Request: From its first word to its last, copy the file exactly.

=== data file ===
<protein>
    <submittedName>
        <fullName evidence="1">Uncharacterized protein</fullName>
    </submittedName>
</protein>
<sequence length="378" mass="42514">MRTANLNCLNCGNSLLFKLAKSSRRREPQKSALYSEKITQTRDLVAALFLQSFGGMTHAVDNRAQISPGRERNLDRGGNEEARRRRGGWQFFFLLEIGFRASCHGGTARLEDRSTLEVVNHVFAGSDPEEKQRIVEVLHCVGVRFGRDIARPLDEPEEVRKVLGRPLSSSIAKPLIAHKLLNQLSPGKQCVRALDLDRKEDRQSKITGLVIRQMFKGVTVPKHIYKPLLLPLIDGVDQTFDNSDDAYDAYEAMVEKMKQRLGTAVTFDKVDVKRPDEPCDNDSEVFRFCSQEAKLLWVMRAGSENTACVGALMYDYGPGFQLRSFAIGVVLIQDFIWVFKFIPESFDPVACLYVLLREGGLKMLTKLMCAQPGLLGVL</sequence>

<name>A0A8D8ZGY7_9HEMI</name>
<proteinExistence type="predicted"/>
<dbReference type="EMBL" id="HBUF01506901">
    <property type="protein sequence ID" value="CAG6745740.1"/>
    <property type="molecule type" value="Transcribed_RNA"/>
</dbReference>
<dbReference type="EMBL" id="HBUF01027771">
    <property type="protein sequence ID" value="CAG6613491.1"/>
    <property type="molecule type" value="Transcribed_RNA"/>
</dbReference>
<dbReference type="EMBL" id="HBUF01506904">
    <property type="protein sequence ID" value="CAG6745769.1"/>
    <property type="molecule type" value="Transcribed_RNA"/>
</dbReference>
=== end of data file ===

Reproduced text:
<protein>
    <submittedName>
        <fullName evidence="1">Uncharacterized protein</fullName>
    </submittedName>
</protein>
<sequence length="378" mass="42514">MRTANLNCLNCGNSLLFKLAKSSRRREPQKSALYSEKITQTRDLVAALFLQSFGGMTHAVDNRAQISPGRERNLDRGGNEEARRRRGGWQFFFLLEIGFRASCHGGTARLEDRSTLEVVNHVFAGSDPEEKQRIVEVLHCVGVRFGRDIARPLDEPEEVRKVLGRPLSSSIAKPLIAHKLLNQLSPGKQCVRALDLDRKEDRQSKITGLVIRQMFKGVTVPKHIYKPLLLPLIDGVDQTFDNSDDAYDAYEAMVEKMKQRLGTAVTFDKVDVKRPDEPCDNDSEVFRFCSQEAKLLWVMRAGSENTACVGALMYDYGPGFQLRSFAIGVVLIQDFIWVFKFIPESFDPVACLYVLLREGGLKMLTKLMCAQPGLLGVL</sequence>

<name>A0A8D8ZGY7_9HEMI</name>
<proteinExistence type="predicted"/>
<dbReference type="EMBL" id="HBUF01506901">
    <property type="protein sequence ID" value="CAG6745740.1"/>
    <property type="molecule type" value="Transcribed_RNA"/>
</dbReference>
<dbReference type="EMBL" id="HBUF01027771">
    <property type="protein sequence ID" value="CAG6613491.1"/>
    <property type="molecule type" value="Transcribed_RNA"/>
</dbReference>
<dbReference type="EMBL" id="HBUF01506904">
    <property type="protein sequence ID" value="CAG6745769.1"/>
    <property type="molecule type" value="Transcribed_RNA"/>
</dbReference>